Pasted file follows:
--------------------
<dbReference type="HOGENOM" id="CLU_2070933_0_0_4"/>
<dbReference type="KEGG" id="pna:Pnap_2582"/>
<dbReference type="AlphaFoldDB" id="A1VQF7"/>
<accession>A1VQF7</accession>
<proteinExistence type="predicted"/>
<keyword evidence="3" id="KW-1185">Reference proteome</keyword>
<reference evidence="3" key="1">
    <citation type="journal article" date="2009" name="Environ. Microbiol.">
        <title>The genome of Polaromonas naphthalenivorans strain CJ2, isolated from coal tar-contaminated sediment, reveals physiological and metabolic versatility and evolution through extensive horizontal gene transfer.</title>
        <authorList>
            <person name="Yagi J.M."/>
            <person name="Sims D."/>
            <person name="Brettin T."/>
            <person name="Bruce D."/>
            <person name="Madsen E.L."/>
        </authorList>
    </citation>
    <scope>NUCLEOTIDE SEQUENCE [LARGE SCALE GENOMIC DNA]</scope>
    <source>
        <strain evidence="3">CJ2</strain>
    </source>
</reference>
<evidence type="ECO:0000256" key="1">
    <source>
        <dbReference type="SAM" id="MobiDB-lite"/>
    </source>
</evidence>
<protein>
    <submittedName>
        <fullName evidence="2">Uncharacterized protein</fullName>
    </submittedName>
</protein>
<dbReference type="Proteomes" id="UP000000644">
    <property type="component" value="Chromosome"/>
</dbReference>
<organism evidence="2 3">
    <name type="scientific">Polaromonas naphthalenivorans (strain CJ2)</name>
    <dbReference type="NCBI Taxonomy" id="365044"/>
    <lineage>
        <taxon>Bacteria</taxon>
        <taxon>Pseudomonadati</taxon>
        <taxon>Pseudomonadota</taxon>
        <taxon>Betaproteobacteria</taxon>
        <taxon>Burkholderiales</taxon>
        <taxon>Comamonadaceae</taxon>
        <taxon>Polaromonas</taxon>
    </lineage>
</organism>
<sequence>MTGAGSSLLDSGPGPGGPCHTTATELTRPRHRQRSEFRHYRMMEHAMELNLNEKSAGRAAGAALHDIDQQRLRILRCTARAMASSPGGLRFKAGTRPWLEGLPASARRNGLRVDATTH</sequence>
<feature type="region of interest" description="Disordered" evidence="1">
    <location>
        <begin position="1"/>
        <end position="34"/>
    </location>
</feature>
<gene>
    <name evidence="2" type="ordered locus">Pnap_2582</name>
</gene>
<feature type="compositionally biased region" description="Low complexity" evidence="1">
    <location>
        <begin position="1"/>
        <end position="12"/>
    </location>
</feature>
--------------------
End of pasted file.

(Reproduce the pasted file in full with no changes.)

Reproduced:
<dbReference type="HOGENOM" id="CLU_2070933_0_0_4"/>
<dbReference type="KEGG" id="pna:Pnap_2582"/>
<dbReference type="AlphaFoldDB" id="A1VQF7"/>
<accession>A1VQF7</accession>
<proteinExistence type="predicted"/>
<keyword evidence="3" id="KW-1185">Reference proteome</keyword>
<reference evidence="3" key="1">
    <citation type="journal article" date="2009" name="Environ. Microbiol.">
        <title>The genome of Polaromonas naphthalenivorans strain CJ2, isolated from coal tar-contaminated sediment, reveals physiological and metabolic versatility and evolution through extensive horizontal gene transfer.</title>
        <authorList>
            <person name="Yagi J.M."/>
            <person name="Sims D."/>
            <person name="Brettin T."/>
            <person name="Bruce D."/>
            <person name="Madsen E.L."/>
        </authorList>
    </citation>
    <scope>NUCLEOTIDE SEQUENCE [LARGE SCALE GENOMIC DNA]</scope>
    <source>
        <strain evidence="3">CJ2</strain>
    </source>
</reference>
<evidence type="ECO:0000256" key="1">
    <source>
        <dbReference type="SAM" id="MobiDB-lite"/>
    </source>
</evidence>
<protein>
    <submittedName>
        <fullName evidence="2">Uncharacterized protein</fullName>
    </submittedName>
</protein>
<dbReference type="Proteomes" id="UP000000644">
    <property type="component" value="Chromosome"/>
</dbReference>
<organism evidence="2 3">
    <name type="scientific">Polaromonas naphthalenivorans (strain CJ2)</name>
    <dbReference type="NCBI Taxonomy" id="365044"/>
    <lineage>
        <taxon>Bacteria</taxon>
        <taxon>Pseudomonadati</taxon>
        <taxon>Pseudomonadota</taxon>
        <taxon>Betaproteobacteria</taxon>
        <taxon>Burkholderiales</taxon>
        <taxon>Comamonadaceae</taxon>
        <taxon>Polaromonas</taxon>
    </lineage>
</organism>
<sequence>MTGAGSSLLDSGPGPGGPCHTTATELTRPRHRQRSEFRHYRMMEHAMELNLNEKSAGRAAGAALHDIDQQRLRILRCTARAMASSPGGLRFKAGTRPWLEGLPASARRNGLRVDATTH</sequence>
<feature type="region of interest" description="Disordered" evidence="1">
    <location>
        <begin position="1"/>
        <end position="34"/>
    </location>
</feature>
<gene>
    <name evidence="2" type="ordered locus">Pnap_2582</name>
</gene>
<feature type="compositionally biased region" description="Low complexity" evidence="1">
    <location>
        <begin position="1"/>
        <end position="12"/>
    </location>
</feature>